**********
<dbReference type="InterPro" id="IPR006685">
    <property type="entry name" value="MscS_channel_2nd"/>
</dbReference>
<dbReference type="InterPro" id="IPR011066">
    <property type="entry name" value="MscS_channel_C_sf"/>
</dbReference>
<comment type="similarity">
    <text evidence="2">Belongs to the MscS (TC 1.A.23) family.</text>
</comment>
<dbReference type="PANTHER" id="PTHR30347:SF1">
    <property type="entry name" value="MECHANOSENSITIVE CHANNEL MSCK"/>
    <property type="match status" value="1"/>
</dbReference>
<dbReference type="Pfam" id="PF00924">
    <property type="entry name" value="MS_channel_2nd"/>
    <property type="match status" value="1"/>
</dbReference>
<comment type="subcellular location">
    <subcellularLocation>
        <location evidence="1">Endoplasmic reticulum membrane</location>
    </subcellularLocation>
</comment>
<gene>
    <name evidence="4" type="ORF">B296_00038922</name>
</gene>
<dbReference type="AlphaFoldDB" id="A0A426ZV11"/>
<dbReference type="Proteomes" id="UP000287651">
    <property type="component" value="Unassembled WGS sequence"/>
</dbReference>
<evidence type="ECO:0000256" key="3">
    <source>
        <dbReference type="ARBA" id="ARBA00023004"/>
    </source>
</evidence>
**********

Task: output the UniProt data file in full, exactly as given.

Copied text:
<dbReference type="InterPro" id="IPR006685">
    <property type="entry name" value="MscS_channel_2nd"/>
</dbReference>
<dbReference type="InterPro" id="IPR011066">
    <property type="entry name" value="MscS_channel_C_sf"/>
</dbReference>
<comment type="similarity">
    <text evidence="2">Belongs to the MscS (TC 1.A.23) family.</text>
</comment>
<dbReference type="PANTHER" id="PTHR30347:SF1">
    <property type="entry name" value="MECHANOSENSITIVE CHANNEL MSCK"/>
    <property type="match status" value="1"/>
</dbReference>
<dbReference type="Pfam" id="PF00924">
    <property type="entry name" value="MS_channel_2nd"/>
    <property type="match status" value="1"/>
</dbReference>
<comment type="subcellular location">
    <subcellularLocation>
        <location evidence="1">Endoplasmic reticulum membrane</location>
    </subcellularLocation>
</comment>
<gene>
    <name evidence="4" type="ORF">B296_00038922</name>
</gene>
<dbReference type="AlphaFoldDB" id="A0A426ZV11"/>
<dbReference type="Proteomes" id="UP000287651">
    <property type="component" value="Unassembled WGS sequence"/>
</dbReference>
<evidence type="ECO:0000256" key="3">
    <source>
        <dbReference type="ARBA" id="ARBA00023004"/>
    </source>
</evidence>